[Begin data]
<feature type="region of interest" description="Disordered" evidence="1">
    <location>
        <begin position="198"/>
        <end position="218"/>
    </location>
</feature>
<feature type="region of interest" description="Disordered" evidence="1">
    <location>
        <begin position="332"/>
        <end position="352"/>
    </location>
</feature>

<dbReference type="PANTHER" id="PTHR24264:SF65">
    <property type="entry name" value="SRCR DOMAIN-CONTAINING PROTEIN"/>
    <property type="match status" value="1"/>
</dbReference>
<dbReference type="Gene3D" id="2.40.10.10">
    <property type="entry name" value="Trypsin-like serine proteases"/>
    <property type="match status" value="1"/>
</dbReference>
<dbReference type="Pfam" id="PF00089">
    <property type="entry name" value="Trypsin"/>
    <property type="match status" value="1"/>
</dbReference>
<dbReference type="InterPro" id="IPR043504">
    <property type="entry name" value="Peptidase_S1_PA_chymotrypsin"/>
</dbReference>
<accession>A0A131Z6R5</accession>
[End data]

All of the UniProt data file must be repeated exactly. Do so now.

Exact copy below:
<feature type="region of interest" description="Disordered" evidence="1">
    <location>
        <begin position="198"/>
        <end position="218"/>
    </location>
</feature>
<feature type="region of interest" description="Disordered" evidence="1">
    <location>
        <begin position="332"/>
        <end position="352"/>
    </location>
</feature>

<dbReference type="PANTHER" id="PTHR24264:SF65">
    <property type="entry name" value="SRCR DOMAIN-CONTAINING PROTEIN"/>
    <property type="match status" value="1"/>
</dbReference>
<dbReference type="Gene3D" id="2.40.10.10">
    <property type="entry name" value="Trypsin-like serine proteases"/>
    <property type="match status" value="1"/>
</dbReference>
<dbReference type="Pfam" id="PF00089">
    <property type="entry name" value="Trypsin"/>
    <property type="match status" value="1"/>
</dbReference>
<dbReference type="InterPro" id="IPR043504">
    <property type="entry name" value="Peptidase_S1_PA_chymotrypsin"/>
</dbReference>
<accession>A0A131Z6R5</accession>